A day in the life of an Oracle Applications Consultant

Monday, September 20, 2004

Oracle OpenWorld DEMOgrounds visit – Internal Controls Manager

On Tuesday 7th September 2004 I paid a visit to DemoGrounds at Oracle OpenWorld and took a look at Oracle Internal Controls Manager, here’s a summary of my findings.

I have to say I quite like this product as well as the idea and concept behind it. Internal Controls Manager (ICM) has been developed so that it can assist organisations that are trying to ensure they comply with the new requirements of the Sarbanes-Oxley Act of 2002 as well as increased adoption of International Accounting Standards (IAS). Internal Controls Manager comes standard with 11i10 but not 11i9 (you have to patch up a standard 11.5.9 install to get ICM working).

According to the demonstrator there are only about 160 people implementing it and most of those customers are in the USA. The various brochures, fact sheets and documentation I was given to read indicated that Oracle was one of the first ERP Vendors to come out with a product like this. A product flash leaflet I was given at the DEMOgrounds entitled An Ounce of Prevention - Oracle Internal Controls Manager by Scott Tiazkun of IDC had the following to say: -

The product of work with customers and design partners PricewaterhouseCoopers and Deloitte and Touche to give it that user-tested and partner-approved feel, the Oracle application is aimed specifically at facilitating compliance with Sections 302 and 404 of Sarbanes-Oxley. Section 302 requires particular employees to state that their internal controls are effective. Section 404 requires them to attest that a company attains standards similar to those set by The Committee of Sponsoring Organizations of the Treadway Commission (COSO), a Congressional commission subcommittee on internal controls. This is in addition to the external auditors certification and review of the same issues.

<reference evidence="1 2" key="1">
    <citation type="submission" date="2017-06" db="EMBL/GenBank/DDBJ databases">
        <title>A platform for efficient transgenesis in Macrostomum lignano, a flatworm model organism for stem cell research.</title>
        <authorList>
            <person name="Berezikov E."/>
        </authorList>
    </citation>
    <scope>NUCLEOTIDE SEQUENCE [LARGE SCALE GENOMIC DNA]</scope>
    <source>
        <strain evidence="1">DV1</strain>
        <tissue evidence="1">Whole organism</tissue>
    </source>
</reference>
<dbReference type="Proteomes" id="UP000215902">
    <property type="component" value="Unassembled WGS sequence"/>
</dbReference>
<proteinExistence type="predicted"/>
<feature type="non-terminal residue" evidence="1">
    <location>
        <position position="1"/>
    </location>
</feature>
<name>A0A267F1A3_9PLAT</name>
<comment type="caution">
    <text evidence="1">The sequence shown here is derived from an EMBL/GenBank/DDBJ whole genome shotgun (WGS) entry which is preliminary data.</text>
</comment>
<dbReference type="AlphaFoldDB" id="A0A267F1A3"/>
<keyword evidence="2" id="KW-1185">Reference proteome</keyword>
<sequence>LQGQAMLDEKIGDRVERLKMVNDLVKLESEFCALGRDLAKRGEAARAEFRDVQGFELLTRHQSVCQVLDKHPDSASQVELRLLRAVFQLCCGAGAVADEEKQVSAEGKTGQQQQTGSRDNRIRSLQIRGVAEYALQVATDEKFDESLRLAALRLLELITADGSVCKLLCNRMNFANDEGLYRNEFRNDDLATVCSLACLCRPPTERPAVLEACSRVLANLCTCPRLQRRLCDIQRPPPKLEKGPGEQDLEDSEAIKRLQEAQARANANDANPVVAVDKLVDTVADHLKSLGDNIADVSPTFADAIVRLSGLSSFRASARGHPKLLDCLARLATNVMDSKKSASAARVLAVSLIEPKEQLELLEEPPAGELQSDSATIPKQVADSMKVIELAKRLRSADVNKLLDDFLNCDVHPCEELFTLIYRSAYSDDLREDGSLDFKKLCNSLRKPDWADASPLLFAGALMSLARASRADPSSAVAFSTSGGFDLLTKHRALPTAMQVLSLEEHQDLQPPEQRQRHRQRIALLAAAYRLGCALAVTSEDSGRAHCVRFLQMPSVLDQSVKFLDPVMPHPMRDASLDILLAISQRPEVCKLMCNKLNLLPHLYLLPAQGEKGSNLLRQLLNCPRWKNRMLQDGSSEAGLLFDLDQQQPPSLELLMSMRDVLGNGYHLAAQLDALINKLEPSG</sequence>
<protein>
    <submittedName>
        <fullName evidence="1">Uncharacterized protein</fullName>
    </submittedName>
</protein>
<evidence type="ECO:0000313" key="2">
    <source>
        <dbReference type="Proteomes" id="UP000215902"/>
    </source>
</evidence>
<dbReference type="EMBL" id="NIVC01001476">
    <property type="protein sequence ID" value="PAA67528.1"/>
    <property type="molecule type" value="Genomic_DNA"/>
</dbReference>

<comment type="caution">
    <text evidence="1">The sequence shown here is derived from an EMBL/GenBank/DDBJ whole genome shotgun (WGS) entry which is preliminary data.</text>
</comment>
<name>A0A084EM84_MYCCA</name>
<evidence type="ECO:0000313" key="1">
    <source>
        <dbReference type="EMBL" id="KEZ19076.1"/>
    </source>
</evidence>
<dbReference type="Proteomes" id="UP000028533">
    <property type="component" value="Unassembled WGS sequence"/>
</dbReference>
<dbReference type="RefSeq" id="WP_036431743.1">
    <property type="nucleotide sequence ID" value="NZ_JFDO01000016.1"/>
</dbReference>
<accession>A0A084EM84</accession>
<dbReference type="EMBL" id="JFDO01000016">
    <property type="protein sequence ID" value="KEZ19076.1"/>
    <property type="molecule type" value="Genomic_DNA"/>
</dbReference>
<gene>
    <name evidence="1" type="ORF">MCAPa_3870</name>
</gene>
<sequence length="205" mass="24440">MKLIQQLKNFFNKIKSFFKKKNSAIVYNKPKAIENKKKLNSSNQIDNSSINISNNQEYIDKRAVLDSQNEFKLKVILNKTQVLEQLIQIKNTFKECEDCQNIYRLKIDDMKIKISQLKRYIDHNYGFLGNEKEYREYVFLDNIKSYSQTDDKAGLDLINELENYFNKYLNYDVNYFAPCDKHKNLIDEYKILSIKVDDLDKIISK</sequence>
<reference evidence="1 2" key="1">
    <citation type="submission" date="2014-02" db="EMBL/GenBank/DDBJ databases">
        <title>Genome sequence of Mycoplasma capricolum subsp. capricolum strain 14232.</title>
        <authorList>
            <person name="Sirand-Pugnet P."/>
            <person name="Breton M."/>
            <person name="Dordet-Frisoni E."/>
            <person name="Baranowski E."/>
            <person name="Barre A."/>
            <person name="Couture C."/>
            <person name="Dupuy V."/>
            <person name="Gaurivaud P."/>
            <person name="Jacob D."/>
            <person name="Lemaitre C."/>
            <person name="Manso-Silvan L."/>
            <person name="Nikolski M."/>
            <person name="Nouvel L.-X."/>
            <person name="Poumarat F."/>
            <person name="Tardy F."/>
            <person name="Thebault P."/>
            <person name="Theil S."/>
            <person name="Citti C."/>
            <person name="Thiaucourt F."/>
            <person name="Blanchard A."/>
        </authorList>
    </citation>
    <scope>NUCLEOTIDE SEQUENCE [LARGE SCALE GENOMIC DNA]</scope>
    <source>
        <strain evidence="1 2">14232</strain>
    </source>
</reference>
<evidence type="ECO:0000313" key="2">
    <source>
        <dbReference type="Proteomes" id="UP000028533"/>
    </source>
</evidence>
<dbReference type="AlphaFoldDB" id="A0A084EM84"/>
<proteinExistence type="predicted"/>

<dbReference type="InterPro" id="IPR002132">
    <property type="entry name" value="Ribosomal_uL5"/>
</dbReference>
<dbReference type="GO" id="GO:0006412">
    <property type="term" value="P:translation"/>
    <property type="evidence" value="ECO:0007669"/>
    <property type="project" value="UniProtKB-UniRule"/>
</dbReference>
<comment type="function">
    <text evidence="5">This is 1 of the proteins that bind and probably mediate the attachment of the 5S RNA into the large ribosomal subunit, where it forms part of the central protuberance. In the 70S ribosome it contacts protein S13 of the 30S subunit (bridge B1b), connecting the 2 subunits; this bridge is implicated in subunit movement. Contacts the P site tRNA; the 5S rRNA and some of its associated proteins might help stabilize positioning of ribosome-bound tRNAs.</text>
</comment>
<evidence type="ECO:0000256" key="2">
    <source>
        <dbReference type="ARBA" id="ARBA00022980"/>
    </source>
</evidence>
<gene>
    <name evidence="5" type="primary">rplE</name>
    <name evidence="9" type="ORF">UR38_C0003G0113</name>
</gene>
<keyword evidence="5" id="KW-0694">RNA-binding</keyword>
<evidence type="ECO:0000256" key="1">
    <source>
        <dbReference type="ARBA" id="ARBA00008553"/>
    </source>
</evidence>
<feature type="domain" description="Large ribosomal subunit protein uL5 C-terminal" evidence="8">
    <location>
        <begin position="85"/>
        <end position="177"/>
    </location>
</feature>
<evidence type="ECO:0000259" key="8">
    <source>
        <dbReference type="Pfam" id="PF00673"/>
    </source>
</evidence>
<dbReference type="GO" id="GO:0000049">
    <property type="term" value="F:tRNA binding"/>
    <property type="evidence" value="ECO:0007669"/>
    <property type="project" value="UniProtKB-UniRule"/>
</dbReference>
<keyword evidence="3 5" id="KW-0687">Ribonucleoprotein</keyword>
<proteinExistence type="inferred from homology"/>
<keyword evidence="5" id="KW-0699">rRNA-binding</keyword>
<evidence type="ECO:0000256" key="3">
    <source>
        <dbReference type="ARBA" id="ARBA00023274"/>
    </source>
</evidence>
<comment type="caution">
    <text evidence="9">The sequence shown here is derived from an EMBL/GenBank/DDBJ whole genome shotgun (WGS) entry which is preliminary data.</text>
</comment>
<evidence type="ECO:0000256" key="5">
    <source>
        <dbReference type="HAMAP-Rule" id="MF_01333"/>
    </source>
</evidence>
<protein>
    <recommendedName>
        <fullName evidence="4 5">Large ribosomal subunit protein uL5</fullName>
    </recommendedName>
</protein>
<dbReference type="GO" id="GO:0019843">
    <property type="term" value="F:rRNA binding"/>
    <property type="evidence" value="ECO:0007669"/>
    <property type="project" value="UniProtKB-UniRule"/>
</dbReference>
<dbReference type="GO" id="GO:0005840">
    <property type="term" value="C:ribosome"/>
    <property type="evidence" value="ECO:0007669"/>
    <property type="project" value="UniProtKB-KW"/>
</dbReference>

Oracle ICM is used in conjunction with Oracle Workflow, a modelling tool already in the E-Business Suite that allows users to design internal business processes and store them in a repository. Oracle ICM monitors these processes to ensure they are performed as designed. If deviations occur, automatic alerts are sent to designated personnel. Oracle ICM allows users to catalog and track risk factors that might impact financial statements and includes Oracle Tutor to document policies and procedures. The product also uses iSurvey as a mechanism to conduct questionairre-based assessments and also to support anonymous feedback to provide "whistleblower" support. The application provides users with an auditing portal-type work screen, where users can submit audit findings and issue audit reports, manage process documentation, document business process variations, and review compliance status of financial statements, reconciliation status and overall enterprise compliance status.

The Oracle Internal Controls Manager Home Page

The Oracle Internal Controls Manager Home Page

In a nutshell the Controls Manager allows you to take a look at the processes within your organisation, determine the risks at each point within a process and specify controls which should mitigate the risks. Oracle has integrated ICM very well into the E-Business Suite and this is the beauty of the product. Firstly ICM links with Oracle Projects so that if you are going to conduct an audit you can treat it as a project which is appropriately costed and allocated the right resources. Secondly it integrates with Tutor in a manner that allows you to import your Oracle Tutor process documentation into the module. Lastly, where you don’t have any process documentation prepared in Tutor, an interface is available with Web ADI that provides you with templates where you can capture process, risk and control information for subsequent import into ICM.

I’m hoping to have a chance to implement this product in the future and would certainly be interested in receiving contributions from readers or implementor’s relating to this module.